ECU’s Micozzi Makes Exciting Find in First Paleontological Experience
East Central University’s Dr. Mark Micozzi shows a dinosaur tooth he recently uncovered while spending the summer in the Oklahoma panhandle near Kenton and the Black Mesa Nature Preserve. It was the first paleontological find for Micozzi, who is a professor in ECU’s department of cartography and geography. The tooth belonged to a therepod, which was known for its strong hind legs and short front limbs. The finding was also the first indication of a dinosaurian carnivore from that land, dubbed the homestead quarry and owned by the Whitten-Newman Foundation.
A new hobby has consumed East Central University’s Dr. Mark Micozzi, and it has led to an amazing and exciting discovery as he spends the summer in the Oklahoma panhandle.
Dabbling in paleontology for the first time in his life, Micozzi, a professor in ECU’s department of cartography and geography, recently found a dinosaur tooth near Kenton, Okla., in the far northwestern corner of the panhandle.
The tooth belonged to a theropod, a dinosaur with strong hind legs and short front limbs. The finding was the first indication of a dinosaurian carnivore from what is dubbed the “hHomestead Qquarry,” on land owned by the Whitten-Newman Foundation.
“The thrill of discovery is something you can’t experience anywhere but out in the field,” said Micozzi.
Micozzi, along with ECU student Dylan Cheatwood, have been spending the summer near the Black Mesa Nature Preserve and Kenton, the highest elevated town in the state and the only Oklahoma town in the Mountain Time Zone, located just three miles east of the New Mexico state line and six miles south of the Colorado state border.
Micozzi and Cheatwood have been joined this summer by the excavation leader Dr. Anne Weil and a group of scientists from Oklahoma State University; Reggie Whitten of the Whitten-Newman Foundation; and members from the Sam Noble Museum’s ExplorOlogy program in Norman and Native Explorers program.
The ExplorOlogy program focuses on science education for high school students while the Native Explorers program provides hands-on experience with science careers to Native American college students. Both programs receive support from the Whitten-Newman Foundation.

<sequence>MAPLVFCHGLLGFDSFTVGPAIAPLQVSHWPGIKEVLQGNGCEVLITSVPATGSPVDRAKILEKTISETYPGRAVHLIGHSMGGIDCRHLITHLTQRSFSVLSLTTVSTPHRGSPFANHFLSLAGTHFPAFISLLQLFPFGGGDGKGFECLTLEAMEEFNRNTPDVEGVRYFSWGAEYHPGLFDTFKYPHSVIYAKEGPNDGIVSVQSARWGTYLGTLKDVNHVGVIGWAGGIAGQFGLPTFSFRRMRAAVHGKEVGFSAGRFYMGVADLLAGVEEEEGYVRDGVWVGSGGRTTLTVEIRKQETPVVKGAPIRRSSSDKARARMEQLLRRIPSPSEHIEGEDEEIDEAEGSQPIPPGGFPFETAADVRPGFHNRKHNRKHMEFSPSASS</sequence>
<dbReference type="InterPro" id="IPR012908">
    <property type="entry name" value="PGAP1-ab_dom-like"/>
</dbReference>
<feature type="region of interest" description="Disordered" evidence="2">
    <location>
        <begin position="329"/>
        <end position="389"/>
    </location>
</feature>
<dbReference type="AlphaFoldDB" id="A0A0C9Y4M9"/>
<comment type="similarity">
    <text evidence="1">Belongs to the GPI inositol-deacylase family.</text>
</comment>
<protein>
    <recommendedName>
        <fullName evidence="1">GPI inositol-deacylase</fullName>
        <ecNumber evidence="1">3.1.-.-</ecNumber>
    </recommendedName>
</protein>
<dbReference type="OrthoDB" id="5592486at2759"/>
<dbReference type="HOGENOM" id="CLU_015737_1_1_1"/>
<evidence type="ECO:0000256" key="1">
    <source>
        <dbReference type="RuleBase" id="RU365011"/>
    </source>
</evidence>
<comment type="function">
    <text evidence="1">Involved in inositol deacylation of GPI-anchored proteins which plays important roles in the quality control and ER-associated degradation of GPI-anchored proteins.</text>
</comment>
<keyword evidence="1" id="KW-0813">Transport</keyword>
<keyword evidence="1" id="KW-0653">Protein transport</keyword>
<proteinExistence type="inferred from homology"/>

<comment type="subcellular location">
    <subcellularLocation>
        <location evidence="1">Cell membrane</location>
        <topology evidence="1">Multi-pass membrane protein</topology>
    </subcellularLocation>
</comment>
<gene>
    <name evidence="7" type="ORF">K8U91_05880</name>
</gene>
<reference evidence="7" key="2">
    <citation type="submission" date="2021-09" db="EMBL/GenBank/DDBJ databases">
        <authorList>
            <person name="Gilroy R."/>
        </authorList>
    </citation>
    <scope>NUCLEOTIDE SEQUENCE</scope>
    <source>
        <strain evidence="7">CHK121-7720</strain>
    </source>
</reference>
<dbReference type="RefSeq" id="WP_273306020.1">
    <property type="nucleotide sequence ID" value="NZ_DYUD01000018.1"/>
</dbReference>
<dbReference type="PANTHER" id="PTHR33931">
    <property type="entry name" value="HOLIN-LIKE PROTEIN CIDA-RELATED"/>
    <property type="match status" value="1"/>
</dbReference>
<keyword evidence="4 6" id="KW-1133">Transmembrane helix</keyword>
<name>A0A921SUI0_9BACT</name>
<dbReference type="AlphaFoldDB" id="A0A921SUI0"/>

“Reggie and I were working a small area, trying to clear out a path to let any rainwater drain out of a pit. Reggie found a whole bunch of pieces of bone in his area and I found a triangle shape, which was the tooth” Micozzi said. “Anything indicating that a meat-eater was there had not been found in that quarry before.”
Whitten described the tooth finding as a miracle and has been pleased with Micozzi’s volunteer assistance this summer.
“Dr. Micozzi has been out there on his own time and he’s here to help a bunch of kids he didn’t meet until he got here,” Whitten said.
According to Weil, the theropod may have been a scavenger.“They shed teeth frequently and this is a fairly worn tooth,” she said.
Micozzi and Cheatwood also have done key work in uncovering seven vertebral centra, many ribs and other parts of a sauropod dinosaur, a giant plant-eater that had a long neck and tail, along with a small head.
“Being a geographer, I didn’t have much experience with paleontology, but here we are finding these things. I’m just thrilled that in thousands and thousands of square miles, we picked the right spot. It was a little dot in the whole landscape and it was like finding a needle in a haystack,” said Micozzi.
Micozzi, who is an academic advisor to Cheatwood, has been thrilled with what the senior-to-be from Okemah has contributed to the group effort. Cheatwood, a geography major, is also the stepson of Whitten.
“He’s brought that level of confidence and maturity that has been helpful and he’s a good worker,” Micozzi said. “He also knows the area from being here a few times and knows the different kind of rocks.”
The homestead quarry land lies near sites excavated by Dr. Willis Stovall of the University of Oklahoma in the late 1930s and early 1940s. The quarries were closed when the United States entered World War II and the ‘homestead’ site is the first new dinosaur quarry discovered in that area of Oklahoma since 1941.
“It is an amazing site scientifically and has a lot to offer the education of Oklahoma’s youth,” said Weil. “I expect that we will be working on it for several years.”
Fossils collected from the homestead quarry will be prepared and housed at the Sam Noble Museum of Natural History in Norman.
On July 29, ECU’s presidential leadership class will visit Black Mesa, the homestead quarry and excavate in a quarry designated exclusively for ECU students.
“This quarry is dedicated to Dr. Micozzi and he will lead ECU students when they come out,” said Whitten.